Last night, Portland Web Innovators kicked off its 2009 gatherings with Demolicious, the quarterly showcase of cool new products.
Of the five demos, two were products we’ve seen before—but they’ve been retooled for the new year.
Akshay Dodeja demoed Mugasha. Originally developed during Portland Startup Weekend, the site has gone through several iterations in development—now it’s ready to launch in private beta.
If you’re into electronica, you’re going to want to check it out. What’s it do? Basically, it parses DJ set podcasts—usually one long multi-hour track with no song info—into separate song tracks, allowing user to play the songs they want to play and actually know which tunes they’re playing.
Taking a different cut on a previous iteration, Kevin Chen demoed a new version of Metroseeq, a mapping application that gives you the options to search for resources around a town, in-between two locations, or by marking your own route and allowing the service to plot resources along that route.
The new version of Metroseeq relies on the Google API and returns to the four closest resource for any search.
The other three demos showed off some new development.
Michael Kelly showed us Foodisms, an early version of a restaurant and food searching site with a twist: rather than searching by cuisine, you search by ingredient. Foodisms then looks for that ingredient and suggests a variety of dishes at any number of restaurants.
The current dataset is currently limited to 100 Portland restaurants (which, for Portland, is a narrow subset) but the foundational structure for the product has been established. If they can scale the data entry—dish by dish, ingredient by ingredient—this is going to be very cool indeed.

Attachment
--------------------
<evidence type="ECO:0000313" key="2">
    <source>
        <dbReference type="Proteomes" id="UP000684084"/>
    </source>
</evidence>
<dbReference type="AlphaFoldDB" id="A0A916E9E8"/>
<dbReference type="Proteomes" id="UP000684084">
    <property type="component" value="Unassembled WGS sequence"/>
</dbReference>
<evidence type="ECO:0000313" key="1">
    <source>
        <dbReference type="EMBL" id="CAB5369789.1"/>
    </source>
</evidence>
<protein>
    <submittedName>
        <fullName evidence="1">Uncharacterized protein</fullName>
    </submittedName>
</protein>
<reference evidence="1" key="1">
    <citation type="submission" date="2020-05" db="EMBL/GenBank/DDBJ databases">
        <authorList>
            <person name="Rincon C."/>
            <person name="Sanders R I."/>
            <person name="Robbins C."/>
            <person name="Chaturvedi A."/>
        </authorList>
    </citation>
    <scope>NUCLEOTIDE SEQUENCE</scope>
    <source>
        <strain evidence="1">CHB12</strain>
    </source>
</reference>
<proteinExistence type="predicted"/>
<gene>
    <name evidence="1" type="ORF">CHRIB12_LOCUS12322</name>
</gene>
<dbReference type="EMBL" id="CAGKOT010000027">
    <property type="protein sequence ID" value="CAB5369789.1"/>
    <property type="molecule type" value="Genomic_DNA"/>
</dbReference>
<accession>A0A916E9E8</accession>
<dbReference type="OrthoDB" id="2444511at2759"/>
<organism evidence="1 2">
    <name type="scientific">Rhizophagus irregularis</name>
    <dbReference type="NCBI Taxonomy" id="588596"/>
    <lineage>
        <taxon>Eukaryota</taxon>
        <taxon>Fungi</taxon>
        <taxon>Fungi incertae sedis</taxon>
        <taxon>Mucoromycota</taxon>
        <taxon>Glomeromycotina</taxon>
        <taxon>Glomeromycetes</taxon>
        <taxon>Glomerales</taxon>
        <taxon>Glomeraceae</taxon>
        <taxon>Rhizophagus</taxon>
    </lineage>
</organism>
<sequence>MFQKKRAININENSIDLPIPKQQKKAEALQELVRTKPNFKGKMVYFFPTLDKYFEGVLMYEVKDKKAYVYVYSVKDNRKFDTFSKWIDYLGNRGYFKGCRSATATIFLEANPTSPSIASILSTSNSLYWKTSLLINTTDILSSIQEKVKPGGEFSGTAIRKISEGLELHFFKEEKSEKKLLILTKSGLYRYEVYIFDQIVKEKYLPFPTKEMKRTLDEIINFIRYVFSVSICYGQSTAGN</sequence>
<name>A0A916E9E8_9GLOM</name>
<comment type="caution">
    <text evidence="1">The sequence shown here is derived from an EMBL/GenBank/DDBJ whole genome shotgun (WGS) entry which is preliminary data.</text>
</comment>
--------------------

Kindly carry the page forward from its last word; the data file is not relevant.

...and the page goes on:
Scott Andreas shared Sunago, community management software for nonprofits—especially advocacy groups. Its mission is simple:
“We’re tired of companies charging exorbitant amounts of money for apps that, well, suck. We’d rather you to spend your money on your vision, not software. That’s why Sunago is free for small organizations, and affordable for larger ones.”
Sunago has already been deployed with several nonprofits and Scott is constantly adding new features.
Finally, Dave Miller demonstrated OpenLaszlo, an ECMAScript tool for building “rich internet applications” that will let the developer script structured content that can be compiled and deployed as either HTML or Flash—from the same code. Dave showed off some of the capabilities and demoed an app he had built.
Based on the beginning of his demo, I’d also offer that Dave is available to perform as a mime for your kids’ birthday parties or your next corporate function. Or not.
Demolicious was streamed live via UStream, but I’m not seeing an archived copy available yet. [Update] In the meantime, here’s some additional analysis and insight from David Abramowski.
If you missed the event, the next Demolicious will be April 1. What a fortuitous date for demoing.
Thanks for the recap Rick and a little extra explanation where I was in the dark – Like OpenLaslo.
It was a great night of demos! I’m glad we had the chance to show off Mugasha.
Events like this are what make me love the PDX tech scene!
It really was a great event, I’m glad I attended (my first time!).
Really made me wish I had participated in Demolicious while developing my projects over the years. What a great way to get some practice presenting, get valuable feedback and really see your product from a whole new angle.
It also gave me a feeling for what investors see and hear. Its funny, of the 3 I saw (had to leave early) I thought that 1 has a great chance of making it, 1 probably will but with less success and 1 has no shot. Its probably exactly the same thought process an investor goes through when they see 3 presentations in 1 day. As a struggling entrepreneur, what valuable opportunity to be in this audience!
Anyway, it was GREAT! I can’t wait for the next one on April 1st.
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